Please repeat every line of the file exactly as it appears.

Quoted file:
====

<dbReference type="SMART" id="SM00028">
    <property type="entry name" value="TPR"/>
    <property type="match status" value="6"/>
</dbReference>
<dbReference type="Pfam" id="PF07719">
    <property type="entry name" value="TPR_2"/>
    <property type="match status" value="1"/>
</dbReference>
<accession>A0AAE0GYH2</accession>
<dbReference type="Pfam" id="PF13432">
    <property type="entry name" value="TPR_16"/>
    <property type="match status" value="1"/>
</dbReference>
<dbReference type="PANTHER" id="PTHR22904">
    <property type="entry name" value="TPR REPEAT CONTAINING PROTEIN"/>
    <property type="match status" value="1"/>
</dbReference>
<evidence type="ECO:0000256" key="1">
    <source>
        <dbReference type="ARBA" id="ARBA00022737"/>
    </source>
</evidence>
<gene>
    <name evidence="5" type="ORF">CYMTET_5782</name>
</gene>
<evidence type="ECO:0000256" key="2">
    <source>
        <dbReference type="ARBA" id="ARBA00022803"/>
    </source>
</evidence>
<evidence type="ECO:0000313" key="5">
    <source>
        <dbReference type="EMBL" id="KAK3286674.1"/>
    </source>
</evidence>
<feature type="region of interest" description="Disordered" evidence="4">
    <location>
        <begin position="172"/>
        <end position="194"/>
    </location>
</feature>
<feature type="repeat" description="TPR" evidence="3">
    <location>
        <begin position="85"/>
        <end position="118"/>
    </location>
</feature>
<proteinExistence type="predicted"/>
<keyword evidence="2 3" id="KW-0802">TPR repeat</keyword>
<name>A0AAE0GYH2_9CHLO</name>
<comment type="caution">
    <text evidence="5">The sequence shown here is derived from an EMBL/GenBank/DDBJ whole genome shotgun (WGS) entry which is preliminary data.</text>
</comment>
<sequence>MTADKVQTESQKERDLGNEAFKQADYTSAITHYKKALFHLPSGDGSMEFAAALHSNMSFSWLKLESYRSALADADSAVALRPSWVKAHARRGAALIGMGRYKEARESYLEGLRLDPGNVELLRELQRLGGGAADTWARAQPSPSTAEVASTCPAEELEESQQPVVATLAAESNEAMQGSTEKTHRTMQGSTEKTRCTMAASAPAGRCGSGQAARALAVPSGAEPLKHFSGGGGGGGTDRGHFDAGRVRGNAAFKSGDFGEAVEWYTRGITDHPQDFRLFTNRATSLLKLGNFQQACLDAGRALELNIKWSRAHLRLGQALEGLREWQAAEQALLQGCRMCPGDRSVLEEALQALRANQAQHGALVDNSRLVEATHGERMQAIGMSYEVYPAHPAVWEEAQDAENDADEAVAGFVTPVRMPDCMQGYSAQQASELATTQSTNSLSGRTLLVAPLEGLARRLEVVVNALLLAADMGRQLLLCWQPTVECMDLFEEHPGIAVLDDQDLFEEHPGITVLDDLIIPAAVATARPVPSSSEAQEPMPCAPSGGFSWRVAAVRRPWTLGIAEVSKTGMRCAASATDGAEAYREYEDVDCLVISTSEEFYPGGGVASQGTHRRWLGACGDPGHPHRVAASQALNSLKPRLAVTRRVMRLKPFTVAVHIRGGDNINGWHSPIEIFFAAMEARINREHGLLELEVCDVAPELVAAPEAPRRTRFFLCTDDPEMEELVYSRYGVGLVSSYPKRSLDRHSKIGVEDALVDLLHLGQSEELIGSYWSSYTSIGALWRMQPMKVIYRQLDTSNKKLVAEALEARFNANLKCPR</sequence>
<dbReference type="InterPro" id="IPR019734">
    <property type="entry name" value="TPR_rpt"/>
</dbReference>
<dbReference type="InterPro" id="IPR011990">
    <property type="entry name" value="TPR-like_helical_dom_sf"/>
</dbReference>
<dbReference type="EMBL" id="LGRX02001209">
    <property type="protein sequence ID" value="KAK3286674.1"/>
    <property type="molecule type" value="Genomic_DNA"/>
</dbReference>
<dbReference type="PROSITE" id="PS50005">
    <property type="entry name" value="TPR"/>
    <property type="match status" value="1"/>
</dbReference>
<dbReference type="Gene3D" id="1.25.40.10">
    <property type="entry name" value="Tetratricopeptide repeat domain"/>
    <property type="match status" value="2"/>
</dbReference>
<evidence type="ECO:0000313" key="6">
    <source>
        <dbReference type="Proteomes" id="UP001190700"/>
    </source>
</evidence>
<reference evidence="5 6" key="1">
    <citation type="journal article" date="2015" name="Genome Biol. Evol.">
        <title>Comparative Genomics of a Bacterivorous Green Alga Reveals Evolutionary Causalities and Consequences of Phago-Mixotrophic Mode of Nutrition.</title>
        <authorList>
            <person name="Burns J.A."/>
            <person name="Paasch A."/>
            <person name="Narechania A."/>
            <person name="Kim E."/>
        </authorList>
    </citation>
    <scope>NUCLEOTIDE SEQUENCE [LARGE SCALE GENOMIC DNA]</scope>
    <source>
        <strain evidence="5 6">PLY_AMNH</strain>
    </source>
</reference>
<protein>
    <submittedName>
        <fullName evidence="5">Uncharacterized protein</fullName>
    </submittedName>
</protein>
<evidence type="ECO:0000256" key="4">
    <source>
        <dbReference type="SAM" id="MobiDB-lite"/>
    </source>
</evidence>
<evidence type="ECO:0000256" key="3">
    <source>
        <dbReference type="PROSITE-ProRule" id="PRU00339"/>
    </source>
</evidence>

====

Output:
<dbReference type="SMART" id="SM00028">
    <property type="entry name" value="TPR"/>
    <property type="match status" value="6"/>
</dbReference>
<dbReference type="Pfam" id="PF07719">
    <property type="entry name" value="TPR_2"/>
    <property type="match status" value="1"/>
</dbReference>
<accession>A0AAE0GYH2</accession>
<dbReference type="Pfam" id="PF13432">
    <property type="entry name" value="TPR_16"/>
    <property type="match status" value="1"/>
</dbReference>
<dbReference type="PANTHER" id="PTHR22904">
    <property type="entry name" value="TPR REPEAT CONTAINING PROTEIN"/>
    <property type="match status" value="1"/>
</dbReference>
<evidence type="ECO:0000256" key="1">
    <source>
        <dbReference type="ARBA" id="ARBA00022737"/>
    </source>
</evidence>
<gene>
    <name evidence="5" type="ORF">CYMTET_5782</name>
</gene>
<evidence type="ECO:0000256" key="2">
    <source>
        <dbReference type="ARBA" id="ARBA00022803"/>
    </source>
</evidence>
<evidence type="ECO:0000313" key="5">
    <source>
        <dbReference type="EMBL" id="KAK3286674.1"/>
    </source>
</evidence>
<feature type="region of interest" description="Disordered" evidence="4">
    <location>
        <begin position="172"/>
        <end position="194"/>
    </location>
</feature>
<feature type="repeat" description="TPR" evidence="3">
    <location>
        <begin position="85"/>
        <end position="118"/>
    </location>
</feature>
<proteinExistence type="predicted"/>
<keyword evidence="2 3" id="KW-0802">TPR repeat</keyword>
<name>A0AAE0GYH2_9CHLO</name>
<comment type="caution">
    <text evidence="5">The sequence shown here is derived from an EMBL/GenBank/DDBJ whole genome shotgun (WGS) entry which is preliminary data.</text>
</comment>
<sequence>MTADKVQTESQKERDLGNEAFKQADYTSAITHYKKALFHLPSGDGSMEFAAALHSNMSFSWLKLESYRSALADADSAVALRPSWVKAHARRGAALIGMGRYKEARESYLEGLRLDPGNVELLRELQRLGGGAADTWARAQPSPSTAEVASTCPAEELEESQQPVVATLAAESNEAMQGSTEKTHRTMQGSTEKTRCTMAASAPAGRCGSGQAARALAVPSGAEPLKHFSGGGGGGGTDRGHFDAGRVRGNAAFKSGDFGEAVEWYTRGITDHPQDFRLFTNRATSLLKLGNFQQACLDAGRALELNIKWSRAHLRLGQALEGLREWQAAEQALLQGCRMCPGDRSVLEEALQALRANQAQHGALVDNSRLVEATHGERMQAIGMSYEVYPAHPAVWEEAQDAENDADEAVAGFVTPVRMPDCMQGYSAQQASELATTQSTNSLSGRTLLVAPLEGLARRLEVVVNALLLAADMGRQLLLCWQPTVECMDLFEEHPGIAVLDDQDLFEEHPGITVLDDLIIPAAVATARPVPSSSEAQEPMPCAPSGGFSWRVAAVRRPWTLGIAEVSKTGMRCAASATDGAEAYREYEDVDCLVISTSEEFYPGGGVASQGTHRRWLGACGDPGHPHRVAASQALNSLKPRLAVTRRVMRLKPFTVAVHIRGGDNINGWHSPIEIFFAAMEARINREHGLLELEVCDVAPELVAAPEAPRRTRFFLCTDDPEMEELVYSRYGVGLVSSYPKRSLDRHSKIGVEDALVDLLHLGQSEELIGSYWSSYTSIGALWRMQPMKVIYRQLDTSNKKLVAEALEARFNANLKCPR</sequence>
<dbReference type="InterPro" id="IPR019734">
    <property type="entry name" value="TPR_rpt"/>
</dbReference>
<dbReference type="InterPro" id="IPR011990">
    <property type="entry name" value="TPR-like_helical_dom_sf"/>
</dbReference>
<dbReference type="EMBL" id="LGRX02001209">
    <property type="protein sequence ID" value="KAK3286674.1"/>
    <property type="molecule type" value="Genomic_DNA"/>
</dbReference>
<dbReference type="PROSITE" id="PS50005">
    <property type="entry name" value="TPR"/>
    <property type="match status" value="1"/>
</dbReference>
<dbReference type="Gene3D" id="1.25.40.10">
    <property type="entry name" value="Tetratricopeptide repeat domain"/>
    <property type="match status" value="2"/>
</dbReference>
<evidence type="ECO:0000313" key="6">
    <source>
        <dbReference type="Proteomes" id="UP001190700"/>
    </source>
</evidence>
<reference evidence="5 6" key="1">
    <citation type="journal article" date="2015" name="Genome Biol. Evol.">
        <title>Comparative Genomics of a Bacterivorous Green Alga Reveals Evolutionary Causalities and Consequences of Phago-Mixotrophic Mode of Nutrition.</title>
        <authorList>
            <person name="Burns J.A."/>
            <person name="Paasch A."/>
            <person name="Narechania A."/>
            <person name="Kim E."/>
        </authorList>
    </citation>
    <scope>NUCLEOTIDE SEQUENCE [LARGE SCALE GENOMIC DNA]</scope>
    <source>
        <strain evidence="5 6">PLY_AMNH</strain>
    </source>
</reference>
<protein>
    <submittedName>
        <fullName evidence="5">Uncharacterized protein</fullName>
    </submittedName>
</protein>
<evidence type="ECO:0000256" key="4">
    <source>
        <dbReference type="SAM" id="MobiDB-lite"/>
    </source>
</evidence>
<evidence type="ECO:0000256" key="3">
    <source>
        <dbReference type="PROSITE-ProRule" id="PRU00339"/>
    </source>
</evidence>